Infections can drag down herd pregnancy rates

Infectious disease can cause reproductive losses in a cow herd.

Vaccination for bovine viral diarrhea, vibrio or IBR can help and producers should consult with a veterinarian to decide on the best approach for their region.

Studies show vaccination works and is widely used in Western Canada, said Cheryl Waldner of the Western College of Veterinary Medicine at the University of Saskatchewan.

“There was pretty good protection for differences in pregnancy but it does not cover all reproductive losses,” she said during a recent webinar from the Beef Cattle Research Council.

BVD is one of the most common problems. Although the prevalence of the disease is not exactly known, earlier work in 2002 estimated nine percent of herds had a persistently infected animal. Persistently infected animals cannot be cured and can infect others.

There are good vaccines on the market and many producers use them. Modified live vaccines are most commonly used and field studies regularly monitor cattle to see if they make a difference.

Cows in community pastures are at the highest risk for picking up the disease.

In field conditions, a cow-calf study showed vaccinated cows got pregnant a week faster than those that are not vaccinated.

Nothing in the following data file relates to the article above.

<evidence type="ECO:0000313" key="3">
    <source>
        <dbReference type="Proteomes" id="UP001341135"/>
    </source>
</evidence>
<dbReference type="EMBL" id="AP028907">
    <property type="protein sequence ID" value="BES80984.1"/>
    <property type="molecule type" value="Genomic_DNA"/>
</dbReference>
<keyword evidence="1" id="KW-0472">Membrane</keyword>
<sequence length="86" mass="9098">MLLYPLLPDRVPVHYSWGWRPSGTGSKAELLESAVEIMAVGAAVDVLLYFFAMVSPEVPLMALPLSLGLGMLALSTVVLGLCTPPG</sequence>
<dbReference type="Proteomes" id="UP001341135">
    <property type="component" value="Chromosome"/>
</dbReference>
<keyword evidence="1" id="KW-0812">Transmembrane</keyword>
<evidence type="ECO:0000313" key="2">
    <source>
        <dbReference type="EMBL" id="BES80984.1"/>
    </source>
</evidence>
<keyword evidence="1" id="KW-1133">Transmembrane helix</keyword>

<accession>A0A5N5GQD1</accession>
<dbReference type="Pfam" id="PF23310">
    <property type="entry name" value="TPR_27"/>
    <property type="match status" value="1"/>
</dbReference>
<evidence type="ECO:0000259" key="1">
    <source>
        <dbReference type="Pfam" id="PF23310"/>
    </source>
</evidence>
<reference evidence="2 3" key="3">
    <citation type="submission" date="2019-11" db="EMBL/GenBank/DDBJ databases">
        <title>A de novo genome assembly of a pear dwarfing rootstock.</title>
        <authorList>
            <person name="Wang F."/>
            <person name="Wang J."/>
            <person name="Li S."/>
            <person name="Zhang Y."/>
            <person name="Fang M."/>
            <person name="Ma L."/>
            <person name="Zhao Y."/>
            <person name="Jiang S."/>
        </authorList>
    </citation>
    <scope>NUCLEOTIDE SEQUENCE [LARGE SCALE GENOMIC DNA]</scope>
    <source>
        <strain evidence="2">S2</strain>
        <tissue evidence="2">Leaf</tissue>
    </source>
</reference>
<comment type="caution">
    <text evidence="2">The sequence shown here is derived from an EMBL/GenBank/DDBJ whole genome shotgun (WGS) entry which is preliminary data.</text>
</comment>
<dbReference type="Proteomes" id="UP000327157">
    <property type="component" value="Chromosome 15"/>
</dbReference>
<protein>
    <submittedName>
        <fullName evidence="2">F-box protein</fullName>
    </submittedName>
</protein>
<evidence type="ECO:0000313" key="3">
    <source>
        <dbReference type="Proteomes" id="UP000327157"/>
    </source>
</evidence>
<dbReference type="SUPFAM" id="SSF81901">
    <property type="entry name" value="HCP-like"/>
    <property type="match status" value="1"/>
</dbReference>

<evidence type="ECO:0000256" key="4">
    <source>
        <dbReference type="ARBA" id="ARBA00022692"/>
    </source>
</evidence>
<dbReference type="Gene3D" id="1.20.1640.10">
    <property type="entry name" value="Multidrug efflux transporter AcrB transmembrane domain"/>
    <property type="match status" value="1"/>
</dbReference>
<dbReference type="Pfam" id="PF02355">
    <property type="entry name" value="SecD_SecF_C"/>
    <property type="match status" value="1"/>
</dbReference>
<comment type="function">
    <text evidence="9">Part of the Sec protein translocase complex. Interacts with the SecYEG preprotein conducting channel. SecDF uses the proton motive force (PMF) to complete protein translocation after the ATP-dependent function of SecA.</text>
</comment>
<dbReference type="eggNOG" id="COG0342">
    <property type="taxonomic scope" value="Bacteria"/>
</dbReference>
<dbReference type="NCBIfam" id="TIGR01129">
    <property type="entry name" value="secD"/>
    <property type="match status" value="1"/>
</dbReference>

Unvaccinated cows on community pastures were three times more likely to be open and two times more likely to abort.

If BVD is suspected, consider target testing abortions, stillbirths and calf losses due to sickness or an abnormality.

Leptosporosis is a bacterium responsible for infertility and abortion. It can come from cattle, rodents and wildlife.

Waldner recommends talking over a course of action with a local veterinarian to learn if it is a problem and what vaccination might be used.

Neospora causes abortions in cattle but it does not appear often. There is no vaccine and there are limited control options. It is a parasite and may be carried by coyotes, foxes and sometimes domestic dogs.

Once a cow aborts, there is a chance it could abort again but that risk is small, said Waldner.

Bulls should be tested for semen quality and infectious disease.

Studies show about 60 percent of producers have their vets carry out breeding soundness exams on at least some bulls.

If they pass the soundness exam, the chances of transmitting the venereal diseases trichomoniasis and vibrio should be considered.

Both cause early embryonic death or abortions.

Trichomoniasis is a parasite carried by the bull and passed on to the cow during breeding.

Tests are available but may need to be repeated for the most accurate results.

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